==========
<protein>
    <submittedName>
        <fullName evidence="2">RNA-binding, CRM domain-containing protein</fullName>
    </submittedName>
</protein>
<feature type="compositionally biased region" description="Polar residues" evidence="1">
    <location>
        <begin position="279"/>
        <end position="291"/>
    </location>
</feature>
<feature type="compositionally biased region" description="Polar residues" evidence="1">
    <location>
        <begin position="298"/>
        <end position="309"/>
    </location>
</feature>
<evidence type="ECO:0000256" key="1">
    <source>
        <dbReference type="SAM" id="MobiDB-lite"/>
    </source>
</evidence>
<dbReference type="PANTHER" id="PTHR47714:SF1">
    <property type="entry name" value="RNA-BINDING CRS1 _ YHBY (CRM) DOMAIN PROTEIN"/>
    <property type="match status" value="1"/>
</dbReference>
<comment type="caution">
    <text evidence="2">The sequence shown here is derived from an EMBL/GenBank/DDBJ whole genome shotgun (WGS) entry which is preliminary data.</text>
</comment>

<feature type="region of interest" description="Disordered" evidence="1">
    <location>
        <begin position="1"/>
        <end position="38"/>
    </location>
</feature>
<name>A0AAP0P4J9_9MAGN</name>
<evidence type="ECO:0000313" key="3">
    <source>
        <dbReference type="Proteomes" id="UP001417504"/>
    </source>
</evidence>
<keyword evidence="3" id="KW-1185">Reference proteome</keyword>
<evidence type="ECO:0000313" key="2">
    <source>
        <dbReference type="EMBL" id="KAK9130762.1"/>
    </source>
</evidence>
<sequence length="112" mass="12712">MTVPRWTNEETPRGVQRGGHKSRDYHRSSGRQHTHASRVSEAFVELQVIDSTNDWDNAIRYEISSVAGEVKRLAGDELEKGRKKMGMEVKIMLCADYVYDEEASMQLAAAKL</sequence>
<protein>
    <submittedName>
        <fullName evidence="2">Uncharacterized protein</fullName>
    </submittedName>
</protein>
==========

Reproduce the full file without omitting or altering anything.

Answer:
<protein>
    <submittedName>
        <fullName evidence="2">RNA-binding, CRM domain-containing protein</fullName>
    </submittedName>
</protein>
<feature type="compositionally biased region" description="Polar residues" evidence="1">
    <location>
        <begin position="279"/>
        <end position="291"/>
    </location>
</feature>
<feature type="compositionally biased region" description="Polar residues" evidence="1">
    <location>
        <begin position="298"/>
        <end position="309"/>
    </location>
</feature>
<evidence type="ECO:0000256" key="1">
    <source>
        <dbReference type="SAM" id="MobiDB-lite"/>
    </source>
</evidence>
<dbReference type="PANTHER" id="PTHR47714:SF1">
    <property type="entry name" value="RNA-BINDING CRS1 _ YHBY (CRM) DOMAIN PROTEIN"/>
    <property type="match status" value="1"/>
</dbReference>
<comment type="caution">
    <text evidence="2">The sequence shown here is derived from an EMBL/GenBank/DDBJ whole genome shotgun (WGS) entry which is preliminary data.</text>
</comment>

<feature type="region of interest" description="Disordered" evidence="1">
    <location>
        <begin position="1"/>
        <end position="38"/>
    </location>
</feature>
<name>A0AAP0P4J9_9MAGN</name>
<evidence type="ECO:0000313" key="3">
    <source>
        <dbReference type="Proteomes" id="UP001417504"/>
    </source>
</evidence>
<keyword evidence="3" id="KW-1185">Reference proteome</keyword>
<evidence type="ECO:0000313" key="2">
    <source>
        <dbReference type="EMBL" id="KAK9130762.1"/>
    </source>
</evidence>
<sequence length="112" mass="12712">MTVPRWTNEETPRGVQRGGHKSRDYHRSSGRQHTHASRVSEAFVELQVIDSTNDWDNAIRYEISSVAGEVKRLAGDELEKGRKKMGMEVKIMLCADYVYDEEASMQLAAAKL</sequence>
<protein>
    <submittedName>
        <fullName evidence="2">Uncharacterized protein</fullName>
    </submittedName>
</protein>